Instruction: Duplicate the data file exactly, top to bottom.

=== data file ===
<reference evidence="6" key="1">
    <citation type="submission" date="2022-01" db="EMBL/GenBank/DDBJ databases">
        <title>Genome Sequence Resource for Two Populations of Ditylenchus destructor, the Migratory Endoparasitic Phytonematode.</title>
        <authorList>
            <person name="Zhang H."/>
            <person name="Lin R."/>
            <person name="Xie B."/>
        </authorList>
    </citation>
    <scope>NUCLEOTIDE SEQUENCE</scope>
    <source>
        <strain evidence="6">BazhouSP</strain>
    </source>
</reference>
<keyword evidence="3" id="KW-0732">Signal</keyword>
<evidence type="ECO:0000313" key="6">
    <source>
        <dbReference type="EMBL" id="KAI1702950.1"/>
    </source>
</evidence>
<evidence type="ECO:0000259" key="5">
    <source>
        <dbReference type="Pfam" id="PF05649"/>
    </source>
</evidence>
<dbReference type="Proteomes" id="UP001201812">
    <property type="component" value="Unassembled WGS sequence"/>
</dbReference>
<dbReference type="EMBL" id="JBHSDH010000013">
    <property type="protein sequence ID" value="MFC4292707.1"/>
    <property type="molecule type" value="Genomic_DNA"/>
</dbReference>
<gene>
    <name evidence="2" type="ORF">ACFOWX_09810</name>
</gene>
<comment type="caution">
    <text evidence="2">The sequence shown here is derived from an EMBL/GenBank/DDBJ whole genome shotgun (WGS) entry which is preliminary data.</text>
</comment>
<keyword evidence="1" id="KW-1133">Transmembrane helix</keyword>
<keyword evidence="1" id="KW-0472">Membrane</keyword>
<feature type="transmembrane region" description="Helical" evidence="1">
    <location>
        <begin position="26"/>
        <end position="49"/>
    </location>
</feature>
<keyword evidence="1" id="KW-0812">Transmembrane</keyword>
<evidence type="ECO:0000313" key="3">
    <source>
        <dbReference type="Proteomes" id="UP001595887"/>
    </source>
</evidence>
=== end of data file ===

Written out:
<reference evidence="6" key="1">
    <citation type="submission" date="2022-01" db="EMBL/GenBank/DDBJ databases">
        <title>Genome Sequence Resource for Two Populations of Ditylenchus destructor, the Migratory Endoparasitic Phytonematode.</title>
        <authorList>
            <person name="Zhang H."/>
            <person name="Lin R."/>
            <person name="Xie B."/>
        </authorList>
    </citation>
    <scope>NUCLEOTIDE SEQUENCE</scope>
    <source>
        <strain evidence="6">BazhouSP</strain>
    </source>
</reference>
<keyword evidence="3" id="KW-0732">Signal</keyword>
<evidence type="ECO:0000313" key="6">
    <source>
        <dbReference type="EMBL" id="KAI1702950.1"/>
    </source>
</evidence>
<evidence type="ECO:0000259" key="5">
    <source>
        <dbReference type="Pfam" id="PF05649"/>
    </source>
</evidence>
<dbReference type="Proteomes" id="UP001201812">
    <property type="component" value="Unassembled WGS sequence"/>
</dbReference>
<dbReference type="EMBL" id="JBHSDH010000013">
    <property type="protein sequence ID" value="MFC4292707.1"/>
    <property type="molecule type" value="Genomic_DNA"/>
</dbReference>
<gene>
    <name evidence="2" type="ORF">ACFOWX_09810</name>
</gene>
<comment type="caution">
    <text evidence="2">The sequence shown here is derived from an EMBL/GenBank/DDBJ whole genome shotgun (WGS) entry which is preliminary data.</text>
</comment>
<keyword evidence="1" id="KW-1133">Transmembrane helix</keyword>
<keyword evidence="1" id="KW-0472">Membrane</keyword>
<feature type="transmembrane region" description="Helical" evidence="1">
    <location>
        <begin position="26"/>
        <end position="49"/>
    </location>
</feature>
<keyword evidence="1" id="KW-0812">Transmembrane</keyword>
<evidence type="ECO:0000313" key="3">
    <source>
        <dbReference type="Proteomes" id="UP001595887"/>
    </source>
</evidence>